But that was just the beginning. Over the next four decades, from the 1960s through the 1990s, a tidal wave of major technology companies and research institutions moved to the region.

In 1966, AT&T Indian Hill Bell Labs—which later became Lucent Technologies—opened an R&D facility on a 200-acre site off Naperville & Warrenville roads, hosting 700 employees. This was followed by Fermilab, the National Accelerator Laboratory, which opened in Batavia in 1967; Amoco, an R&D-focused branch of Standard Oil Co., which moved to Naperville in 1969; and Nalco Chemical Company, a water-treatment purification business now owned by EcoLab, which opened its international headquarters in Naperville in 1986.

As these businesses and institutions arrived, they, along with the communities that hosted them, created a powerful economic ecosystem along the I-88 Corridor. Along with the towering corporate campuses came new shops, restaurants, parks, hospitals, schools and neighborhoods, serving the workforce and their families. Local investment increased. Businesses recruited talent from nearby colleges and universities, as well as from nations on the other side of the world. This created a positive feedback loop: as more talent moved in, the corridor became increasingly attractive to the rising tech industry; as more tech companies moved in and the local amenities improved, the region became increasingly attractive to talent.

Communities and companies competed—and often collaborated—to promote growth within the region. In 1982, an innovative public-private alliance formed, composed of more than 80 technology companies, national laboratories, and businesses in related industries, as well as colleges and universities. Together, they advocated for business-friendly policies—as well as infrastructure improvements, such as access to high-speed internet—that benefited companies within the area.

“One issue we worked on was the impact fees (payments meant to offset the cost of public services) the counties were imposing on developers,” says Ron Lunt, Partner at Hamilton Partners and a member of the corridor group. “When local governments did approve them, they were at a lower level than they would have been, if we hadn’t advocated for businesses.”

For decades, businesses and communities worked together to reinvent the I-88 Corridor as a global hub for research and technology, the midwestern equivalent of Silicon Valley. And they largely succeeded, attracting the corporate headquarters and regional centers of many Fortune 1000 companies.

Unfortunately, the industry on which they had built their economy was about to come crashing down.

The bubble bursts

The dot-com bubble (or tech bubble) refers to the massive inflation of the stock market in the 1990s. Investors bet big on hot internet-related businesses, and the market’s value skyrocketed.

In 2000, the bubble burst, sending the stock market into free fall. This devastated the tech industry and nearly toppled industry giants like Cisco and Amazon. It was immediately followed by the telecoms crash, which brought down many more telecommunications companies, including some of the businesses along the I-88 Corridor.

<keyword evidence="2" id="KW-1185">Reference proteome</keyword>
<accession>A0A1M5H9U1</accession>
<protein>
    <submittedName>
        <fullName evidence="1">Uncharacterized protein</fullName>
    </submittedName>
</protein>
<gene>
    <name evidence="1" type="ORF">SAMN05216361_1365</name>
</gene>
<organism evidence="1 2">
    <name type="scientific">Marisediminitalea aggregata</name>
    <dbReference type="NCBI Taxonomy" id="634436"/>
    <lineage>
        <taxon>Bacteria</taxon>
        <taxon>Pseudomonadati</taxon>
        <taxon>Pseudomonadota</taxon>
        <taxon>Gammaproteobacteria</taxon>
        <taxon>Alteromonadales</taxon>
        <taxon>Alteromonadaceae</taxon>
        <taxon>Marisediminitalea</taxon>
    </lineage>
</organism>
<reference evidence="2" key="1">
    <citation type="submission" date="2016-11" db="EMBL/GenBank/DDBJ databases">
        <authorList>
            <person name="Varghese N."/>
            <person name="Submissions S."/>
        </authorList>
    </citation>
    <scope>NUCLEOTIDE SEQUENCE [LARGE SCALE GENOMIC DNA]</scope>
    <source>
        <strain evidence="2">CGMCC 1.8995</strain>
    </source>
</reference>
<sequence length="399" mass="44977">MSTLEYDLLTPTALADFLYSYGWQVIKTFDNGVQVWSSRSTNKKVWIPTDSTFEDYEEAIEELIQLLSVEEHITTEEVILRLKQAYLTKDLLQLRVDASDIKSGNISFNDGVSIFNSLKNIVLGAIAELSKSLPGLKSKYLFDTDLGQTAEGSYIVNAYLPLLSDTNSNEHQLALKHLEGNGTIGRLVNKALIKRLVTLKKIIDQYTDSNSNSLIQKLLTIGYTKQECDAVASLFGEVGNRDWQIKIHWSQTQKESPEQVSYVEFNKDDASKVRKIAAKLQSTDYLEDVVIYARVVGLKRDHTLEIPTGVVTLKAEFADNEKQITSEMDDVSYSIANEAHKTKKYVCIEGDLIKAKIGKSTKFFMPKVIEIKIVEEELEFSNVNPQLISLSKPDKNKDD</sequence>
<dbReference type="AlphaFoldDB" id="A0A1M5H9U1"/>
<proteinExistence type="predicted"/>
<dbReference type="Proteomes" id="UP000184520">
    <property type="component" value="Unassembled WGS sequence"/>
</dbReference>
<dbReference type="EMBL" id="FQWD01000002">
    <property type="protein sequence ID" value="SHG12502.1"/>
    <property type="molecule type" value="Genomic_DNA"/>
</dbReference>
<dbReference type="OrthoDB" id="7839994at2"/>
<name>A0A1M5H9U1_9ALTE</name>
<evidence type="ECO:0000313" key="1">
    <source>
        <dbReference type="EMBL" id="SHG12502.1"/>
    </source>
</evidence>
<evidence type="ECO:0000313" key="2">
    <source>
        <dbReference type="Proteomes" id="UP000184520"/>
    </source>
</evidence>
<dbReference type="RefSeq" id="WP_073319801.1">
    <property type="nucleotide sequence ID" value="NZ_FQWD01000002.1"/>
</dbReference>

Today, most people no longer refer to the I-88 region as the Illinois Research and Technology Corridor. In part, that’s because many of the companies that earned the region its nickname left the area following the burst of the dotcom bubble and the telecom crash (and more left following the Great Recession in 2008).

One of those companies was Lucent Technologies, one of the corridor’s premier tenants. When the bubble burst, Nokia absorbed the company and pulled Lucent out of Naperville, abandoning a two-building, 175-acre campus.

The re-reinvention: 2000s-present day

I-88 E/W Corridor DuPage

Another reason why the label “Research and Technology Corridor” is no longer relevant is because, over the last two decades, the region’s economy has undergone drastic changes.

“In the ‘90s, we were too heavily reliant on tech,” said Christine Jeffries, President of the Naperville Development Partnership, in an interview with Bisnow. “After that we made it a point to diversify.”

“Prior to the bubble, this region was widely promoted to the rising technology industry,” said Jim Adler, Executive Vice President of NAI Hiffman. “However, when the bubble burst, a lot of those technology buildings turned over and were released and rebranded to other users.”

What was once a region narrowly focused on a single booming industry has, over the last two decades, greatly diversified its economic makeup. There are still many research institutions and technology companies in the area, but today’s I-88 Corridor hosts a much wider range of industries, with an emphasis on niches like aerospace, healthcare, transportation and manufacturing.

Many of these companies are now claiming the spaces vacated by giant tech businesses in the 2000s—as well as tenants like OfficeMax, Motorola Solutions and McDonald’s, which left in the 2010s—transforming these giant single-user spaces into multi-tenant, mixed-use campuses. The new spaces are designed to serve a wider variety of users and feature on-campus and nearby amenities that appeal to today’s workforce. What was once only possible in the city—working in a space where community parks and high-end restaurants are right outside the office—is increasingly the norm in the suburbs.